IoT Blog
IoT Blog

How Internet of Things Voice Recognition Will Transform the Technology Landscape

Voice-activated commands are perhaps the most persistent concept across science fiction movies or TV shows. So much so that the ease of possibility that they represent became shorthand for “the future.” 

Well, that future has essentially arrived. People have become accustomed to speaking aloud to their phones, narrating text messages, ordering Siri to perform online searches and opening apps. But this is just the tip of the iceberg, as voice is evolving into an integral component of the Internet of Things (IoT). As we grow more connected, voice will become the unifying link between ourselves and our devices. 

Audio as an IoT Interface

Chances are, you’ve already used voice commands. After all:

  • 50% of US households use voice to access online content;
  • 62% of adults between 25-34 use voice to access online content; and
  • 75% of adults between 18-24 use voice to access online content.

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We see that, not only are voice commands incredibly important for the present, they're also growing in demand. Pretty soon, we’ll have people coming of age who know voice commands as the dominant way to access information, whether that’s telling the TV what show to put on, asking what the weather will be like next week or ordering groceries for tomorrows dinner. 

We see these devices becoming both more sophisticated and ubiquitous, with voice-recognition technology like Siri, Alexa, Cortana, and Google Assistant leading the way. That’s because voice-enabled IoT holds a lot of unique possibilities, and Bluetooth audio technology is critical in some of these use cases to enable the audio device to remotely connect to a smart phone or other internet gateway to process the commands in the cloud. A device equipped with Bluetooth typically sends its audio file to a smartphone first, and the smartphone then transmits the file to the cloud using its cellular or Wi-Fi connection. Placing the voice-recognition engine in the cloud eliminates the need for dedicated resources in the device and creates a more efficient way to process audio and generate responses. The application possibilities span a wide variety of categories, including:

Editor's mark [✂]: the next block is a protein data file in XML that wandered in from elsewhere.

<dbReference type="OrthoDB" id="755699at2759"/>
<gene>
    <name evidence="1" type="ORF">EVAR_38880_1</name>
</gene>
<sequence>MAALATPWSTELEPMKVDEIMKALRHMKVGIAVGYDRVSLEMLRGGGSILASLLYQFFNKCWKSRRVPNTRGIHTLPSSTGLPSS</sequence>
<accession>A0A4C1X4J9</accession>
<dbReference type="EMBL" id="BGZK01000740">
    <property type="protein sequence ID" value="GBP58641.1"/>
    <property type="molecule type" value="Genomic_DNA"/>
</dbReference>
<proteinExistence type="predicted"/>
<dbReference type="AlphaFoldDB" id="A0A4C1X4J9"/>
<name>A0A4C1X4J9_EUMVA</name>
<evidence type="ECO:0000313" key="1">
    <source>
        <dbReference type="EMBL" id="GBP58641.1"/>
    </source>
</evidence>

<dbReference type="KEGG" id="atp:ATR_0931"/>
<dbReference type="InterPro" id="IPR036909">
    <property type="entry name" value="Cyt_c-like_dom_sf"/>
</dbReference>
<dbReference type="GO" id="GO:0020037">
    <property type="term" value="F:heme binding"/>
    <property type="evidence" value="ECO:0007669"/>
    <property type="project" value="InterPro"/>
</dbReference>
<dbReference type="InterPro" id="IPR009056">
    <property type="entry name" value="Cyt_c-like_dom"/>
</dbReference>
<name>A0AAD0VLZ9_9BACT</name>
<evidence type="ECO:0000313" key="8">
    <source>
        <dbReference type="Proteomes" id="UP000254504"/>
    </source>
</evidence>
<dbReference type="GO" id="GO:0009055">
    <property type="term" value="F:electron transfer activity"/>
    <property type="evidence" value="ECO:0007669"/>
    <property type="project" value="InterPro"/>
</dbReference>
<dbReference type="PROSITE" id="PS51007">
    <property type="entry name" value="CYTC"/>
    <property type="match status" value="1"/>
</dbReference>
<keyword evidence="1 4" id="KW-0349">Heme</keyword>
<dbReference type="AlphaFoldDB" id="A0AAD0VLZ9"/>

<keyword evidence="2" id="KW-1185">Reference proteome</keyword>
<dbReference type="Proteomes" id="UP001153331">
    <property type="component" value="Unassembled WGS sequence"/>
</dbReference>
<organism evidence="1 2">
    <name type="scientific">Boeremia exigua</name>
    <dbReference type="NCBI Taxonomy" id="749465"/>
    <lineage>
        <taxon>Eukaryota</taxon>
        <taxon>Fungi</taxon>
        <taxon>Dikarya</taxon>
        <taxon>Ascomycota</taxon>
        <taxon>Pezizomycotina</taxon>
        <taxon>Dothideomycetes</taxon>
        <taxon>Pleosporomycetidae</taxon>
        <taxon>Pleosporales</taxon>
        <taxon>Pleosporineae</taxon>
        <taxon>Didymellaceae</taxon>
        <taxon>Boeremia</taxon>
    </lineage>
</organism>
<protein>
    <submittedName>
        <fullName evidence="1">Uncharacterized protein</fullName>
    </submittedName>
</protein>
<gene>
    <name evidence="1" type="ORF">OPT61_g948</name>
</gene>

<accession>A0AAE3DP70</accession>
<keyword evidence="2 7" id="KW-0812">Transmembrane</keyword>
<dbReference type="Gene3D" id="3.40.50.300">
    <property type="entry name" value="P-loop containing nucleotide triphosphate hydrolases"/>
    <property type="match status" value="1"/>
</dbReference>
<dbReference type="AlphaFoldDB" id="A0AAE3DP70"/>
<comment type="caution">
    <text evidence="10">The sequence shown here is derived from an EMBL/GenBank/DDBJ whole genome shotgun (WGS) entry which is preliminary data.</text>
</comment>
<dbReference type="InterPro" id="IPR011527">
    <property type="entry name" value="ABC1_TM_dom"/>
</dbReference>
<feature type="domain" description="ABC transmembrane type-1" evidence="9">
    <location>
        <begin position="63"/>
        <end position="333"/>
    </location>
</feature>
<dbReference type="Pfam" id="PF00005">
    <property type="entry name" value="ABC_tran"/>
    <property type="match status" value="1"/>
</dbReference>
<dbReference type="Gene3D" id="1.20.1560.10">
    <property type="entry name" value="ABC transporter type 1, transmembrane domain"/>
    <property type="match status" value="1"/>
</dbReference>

• Consumer Electronics. The devices that actually power your smart home will be voice-activated, even without the assistant. Turn on the TV, lower the heat, start vacuuming the floor or pre-heat the oven. You will have many possibilities at your fingertips.
  • Connected Entertainment. Start a video on your phone, and tell it to mirror on your TV. Tell YouTube to look for videos. Tell the room that you want to hear Uptown Funk, and Bruno Mars will fill the space of your house. 
  • The Connected Car. Your car’s infotainment system is quickly becoming voice-enabled for safety and convenience. One day soon, you’ll hop into a self-driving car and simply state your destination...and it’ll take you there! 

In these examples, the car, consumer electronics and entertainment devices are all using Bluetooth to transfer your words to your phone or a gateway, which connects to the cloud.

The possibilities surrounding voice-controlled IoT devices are many and exciting. But some of the most transformative forms of voice recognition technology could be those that are just on the brink of development. One example would be the hospital pillow — an object that most would not consider to be very tech-savvy. But a connected pillow, activated by voice, would be great for patients with poor mobility or limited use of their limbs. They could just say “call nurse” or “turn on TV” or “close the blinds.” In a connected hospital, your smart pillow could serve as your remote control to comfort, because the pillow could be connected via Bluetooth to a gateway or phone that’s connected to the cloud. For those who suffer permanent mobility issues, such as those living with quadriplegia, IoT voice control could truly transform their quality of life in some extremely powerful ways.